La fille mal gardée, Birmingham Hippodrome – review

As a general rule, there is a lot more to reviving a great ballet than merely joining the dots. Frederick Ashton’s plotless works are reduced to pretty patterns if they aren’t cast to the hilt with musical dancers who know how to invest every entrance, every step with emotional significance. A recent matinee performance of Les Rendezvous by the Birmingham Royal Ballet was a case in point: the interplay of the promenading lovers had been immaculately rehearsed but their exchanges were devoid of fragrance or mystery.

Ashton’s narrative ballets work differently. Character, drama, wit are all so deeply encoded in the steps of The Dream, Two Pigeons and the 1960 pastoral La fille mal gardée that dancers have only to learn their lines and not bump into the furniture (in Coward’s great phrase) and this sunny romantic comedy will bubble into life.

Few ballets have more furniture than La fille. The whole production is stiff with props and business, every one an accident waiting to happen. Seasoned Fille-watchers will remember tangled maypoles, broken butter churns and cats’ cradles that turned into dogs’ breakfasts. Not in Birmingham. Regular revivals have ensured that the fiddly staging is locked in BRB’s collective muscle memory and this performance (third cast, no less) was gremlin-free.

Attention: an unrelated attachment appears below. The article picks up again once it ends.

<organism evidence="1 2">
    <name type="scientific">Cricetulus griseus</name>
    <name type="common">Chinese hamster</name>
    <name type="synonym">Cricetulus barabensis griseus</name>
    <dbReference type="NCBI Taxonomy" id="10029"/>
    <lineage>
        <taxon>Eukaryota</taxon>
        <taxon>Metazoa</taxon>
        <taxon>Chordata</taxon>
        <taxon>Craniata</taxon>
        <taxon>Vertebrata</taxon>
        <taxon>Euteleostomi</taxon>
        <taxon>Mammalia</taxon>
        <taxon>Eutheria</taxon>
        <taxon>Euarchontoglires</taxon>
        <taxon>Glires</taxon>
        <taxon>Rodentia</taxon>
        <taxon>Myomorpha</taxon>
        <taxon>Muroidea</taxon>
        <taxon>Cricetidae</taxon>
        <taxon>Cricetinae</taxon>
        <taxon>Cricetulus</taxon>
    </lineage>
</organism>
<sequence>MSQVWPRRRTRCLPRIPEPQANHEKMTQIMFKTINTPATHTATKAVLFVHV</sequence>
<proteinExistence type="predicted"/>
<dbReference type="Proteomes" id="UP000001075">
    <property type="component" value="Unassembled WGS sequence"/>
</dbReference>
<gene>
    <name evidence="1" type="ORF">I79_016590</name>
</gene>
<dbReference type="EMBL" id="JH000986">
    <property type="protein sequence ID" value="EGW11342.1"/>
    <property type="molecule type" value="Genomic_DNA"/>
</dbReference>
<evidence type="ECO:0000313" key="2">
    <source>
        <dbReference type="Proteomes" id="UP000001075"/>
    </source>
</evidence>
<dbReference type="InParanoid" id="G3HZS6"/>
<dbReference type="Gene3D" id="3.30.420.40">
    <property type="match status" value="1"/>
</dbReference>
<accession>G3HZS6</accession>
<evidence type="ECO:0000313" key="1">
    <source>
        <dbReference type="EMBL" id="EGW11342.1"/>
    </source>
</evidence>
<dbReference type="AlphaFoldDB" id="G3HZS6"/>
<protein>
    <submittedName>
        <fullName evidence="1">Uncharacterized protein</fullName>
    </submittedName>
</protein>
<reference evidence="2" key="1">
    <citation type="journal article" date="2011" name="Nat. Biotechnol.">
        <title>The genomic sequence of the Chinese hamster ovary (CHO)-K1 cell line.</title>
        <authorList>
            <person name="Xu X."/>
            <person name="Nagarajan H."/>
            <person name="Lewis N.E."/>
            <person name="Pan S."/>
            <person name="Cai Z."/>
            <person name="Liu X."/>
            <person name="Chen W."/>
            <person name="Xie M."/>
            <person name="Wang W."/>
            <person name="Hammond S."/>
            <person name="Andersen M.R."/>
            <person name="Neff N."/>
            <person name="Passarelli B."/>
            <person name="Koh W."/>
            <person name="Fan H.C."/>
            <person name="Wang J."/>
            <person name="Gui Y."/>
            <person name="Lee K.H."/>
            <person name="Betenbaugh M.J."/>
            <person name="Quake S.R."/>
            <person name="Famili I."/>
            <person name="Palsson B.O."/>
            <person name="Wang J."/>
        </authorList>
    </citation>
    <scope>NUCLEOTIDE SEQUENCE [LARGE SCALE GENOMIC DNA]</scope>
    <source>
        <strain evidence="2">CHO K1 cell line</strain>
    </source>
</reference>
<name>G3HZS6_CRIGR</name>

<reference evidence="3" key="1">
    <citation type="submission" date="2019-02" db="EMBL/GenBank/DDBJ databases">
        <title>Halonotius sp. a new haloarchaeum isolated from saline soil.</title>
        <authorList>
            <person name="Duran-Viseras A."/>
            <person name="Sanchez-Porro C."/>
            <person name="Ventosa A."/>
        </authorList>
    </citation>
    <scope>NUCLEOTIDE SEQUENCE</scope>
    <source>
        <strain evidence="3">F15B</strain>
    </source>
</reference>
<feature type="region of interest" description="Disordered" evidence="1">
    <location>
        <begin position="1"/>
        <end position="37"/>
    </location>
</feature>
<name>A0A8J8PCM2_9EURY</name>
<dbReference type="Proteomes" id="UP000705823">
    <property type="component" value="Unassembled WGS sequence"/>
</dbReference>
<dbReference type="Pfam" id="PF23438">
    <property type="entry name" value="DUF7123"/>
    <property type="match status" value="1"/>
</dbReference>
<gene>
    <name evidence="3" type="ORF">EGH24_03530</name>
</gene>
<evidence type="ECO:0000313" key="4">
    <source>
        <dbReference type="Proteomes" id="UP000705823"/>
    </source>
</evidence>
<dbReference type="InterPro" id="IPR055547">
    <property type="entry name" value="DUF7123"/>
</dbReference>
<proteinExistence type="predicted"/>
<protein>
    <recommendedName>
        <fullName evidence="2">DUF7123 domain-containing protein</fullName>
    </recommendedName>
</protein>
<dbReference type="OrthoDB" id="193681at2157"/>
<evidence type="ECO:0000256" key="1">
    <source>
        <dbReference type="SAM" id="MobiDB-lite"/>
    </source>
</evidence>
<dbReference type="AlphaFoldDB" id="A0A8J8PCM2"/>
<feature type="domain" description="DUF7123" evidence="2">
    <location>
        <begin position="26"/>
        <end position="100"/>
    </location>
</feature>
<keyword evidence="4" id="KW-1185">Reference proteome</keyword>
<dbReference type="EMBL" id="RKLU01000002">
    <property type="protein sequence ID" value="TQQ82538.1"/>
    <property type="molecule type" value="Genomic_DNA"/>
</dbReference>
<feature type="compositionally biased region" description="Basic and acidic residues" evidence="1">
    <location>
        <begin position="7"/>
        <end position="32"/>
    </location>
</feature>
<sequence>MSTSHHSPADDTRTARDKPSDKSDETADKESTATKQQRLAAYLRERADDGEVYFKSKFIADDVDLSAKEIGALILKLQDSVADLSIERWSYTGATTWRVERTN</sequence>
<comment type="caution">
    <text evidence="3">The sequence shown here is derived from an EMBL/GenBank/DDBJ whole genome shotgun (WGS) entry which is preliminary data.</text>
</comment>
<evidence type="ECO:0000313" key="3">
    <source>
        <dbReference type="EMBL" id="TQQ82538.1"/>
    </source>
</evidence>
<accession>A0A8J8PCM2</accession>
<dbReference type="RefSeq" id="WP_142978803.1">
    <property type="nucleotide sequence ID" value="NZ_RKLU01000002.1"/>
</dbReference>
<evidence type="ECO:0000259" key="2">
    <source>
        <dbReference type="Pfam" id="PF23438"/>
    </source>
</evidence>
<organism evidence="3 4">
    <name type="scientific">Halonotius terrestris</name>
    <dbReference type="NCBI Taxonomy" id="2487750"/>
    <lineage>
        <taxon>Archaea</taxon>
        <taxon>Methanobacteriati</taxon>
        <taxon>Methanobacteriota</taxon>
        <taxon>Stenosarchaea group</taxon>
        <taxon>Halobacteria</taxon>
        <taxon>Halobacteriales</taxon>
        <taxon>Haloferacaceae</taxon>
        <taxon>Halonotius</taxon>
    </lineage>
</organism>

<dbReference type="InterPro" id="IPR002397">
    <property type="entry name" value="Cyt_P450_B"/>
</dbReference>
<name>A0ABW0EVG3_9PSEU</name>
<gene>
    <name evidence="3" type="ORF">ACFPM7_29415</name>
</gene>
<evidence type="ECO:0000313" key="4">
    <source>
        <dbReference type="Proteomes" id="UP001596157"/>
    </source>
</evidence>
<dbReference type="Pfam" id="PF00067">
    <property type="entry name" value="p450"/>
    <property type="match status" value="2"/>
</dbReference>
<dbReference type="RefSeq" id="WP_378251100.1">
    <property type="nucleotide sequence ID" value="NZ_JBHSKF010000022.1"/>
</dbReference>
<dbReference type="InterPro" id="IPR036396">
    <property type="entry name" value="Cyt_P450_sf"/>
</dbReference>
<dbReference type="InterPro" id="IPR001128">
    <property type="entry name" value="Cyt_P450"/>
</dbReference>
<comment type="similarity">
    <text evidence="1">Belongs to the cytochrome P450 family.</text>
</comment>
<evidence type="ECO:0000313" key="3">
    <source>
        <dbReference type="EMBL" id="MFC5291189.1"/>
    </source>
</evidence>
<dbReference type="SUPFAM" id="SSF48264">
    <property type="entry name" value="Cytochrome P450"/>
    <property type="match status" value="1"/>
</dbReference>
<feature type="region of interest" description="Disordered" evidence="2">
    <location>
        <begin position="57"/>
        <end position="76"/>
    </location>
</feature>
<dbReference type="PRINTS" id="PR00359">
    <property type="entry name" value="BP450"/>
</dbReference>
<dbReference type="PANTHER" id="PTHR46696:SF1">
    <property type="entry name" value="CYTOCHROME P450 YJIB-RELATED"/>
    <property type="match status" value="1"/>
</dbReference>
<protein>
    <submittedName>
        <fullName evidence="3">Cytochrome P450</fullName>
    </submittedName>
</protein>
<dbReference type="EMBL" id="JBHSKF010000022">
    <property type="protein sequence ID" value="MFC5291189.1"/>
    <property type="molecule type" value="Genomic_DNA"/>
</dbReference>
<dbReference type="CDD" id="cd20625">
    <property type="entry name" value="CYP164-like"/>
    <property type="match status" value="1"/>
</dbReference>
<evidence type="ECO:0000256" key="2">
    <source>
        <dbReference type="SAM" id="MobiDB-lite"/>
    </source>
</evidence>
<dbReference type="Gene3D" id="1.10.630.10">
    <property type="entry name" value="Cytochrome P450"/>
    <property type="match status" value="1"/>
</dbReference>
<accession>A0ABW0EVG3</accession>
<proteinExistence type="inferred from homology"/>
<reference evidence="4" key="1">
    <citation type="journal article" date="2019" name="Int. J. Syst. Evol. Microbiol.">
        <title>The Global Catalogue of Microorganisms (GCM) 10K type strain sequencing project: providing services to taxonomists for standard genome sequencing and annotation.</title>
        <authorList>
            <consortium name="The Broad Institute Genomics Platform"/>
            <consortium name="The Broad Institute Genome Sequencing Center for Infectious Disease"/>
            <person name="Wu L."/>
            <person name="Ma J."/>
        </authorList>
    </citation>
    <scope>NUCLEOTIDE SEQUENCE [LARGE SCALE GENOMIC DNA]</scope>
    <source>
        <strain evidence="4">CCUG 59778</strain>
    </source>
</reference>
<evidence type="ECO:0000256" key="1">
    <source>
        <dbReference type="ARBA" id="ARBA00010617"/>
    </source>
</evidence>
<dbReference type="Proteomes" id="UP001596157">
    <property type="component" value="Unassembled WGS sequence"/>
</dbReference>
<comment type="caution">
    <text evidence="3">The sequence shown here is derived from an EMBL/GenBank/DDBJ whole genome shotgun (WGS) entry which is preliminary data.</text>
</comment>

Joseph Caley, ardent but never laddish, is ideal as the young farmer our heroine prefers to the rich idiot her mother has picked for her. His variations were neatly turned, helped by the flexible tempi of Philip Ellis and the Royal Ballet Sinfonia who had fun with John Lanchbery’s magpie collage of Herold, Hertel, Donizetti and Rossini. He partnered impeccably, holding Momoko Hirata aloft like a prize in the Soviet-style one-armed lifts.

Hirata’s debut got off to a slightly chilly start but any nerves melted in Ashton’s tender duets and in the loving byplay with her ambitious but golden-hearted mama (top clogging from James Barton). The long Act Three “When I am married” mime, meticulously plotted by Ashton with help from Diaghilev ballerina Tamara Karsavina, is almost dancer-proof but was very sweetly done. The ballet’s new owner, Jean-Pierre Gasquet, seems keen to introduce little touches of his own here and there and this should be resisted (with a big stick if necessary). Lise’s filigree footwork, her exultant downstage run on pointe, her serene balance as the hub of a human maypole tell us more about the heroine’s vitality and confidence than any amount of face-pulling. She trusted the steps and the character was born.

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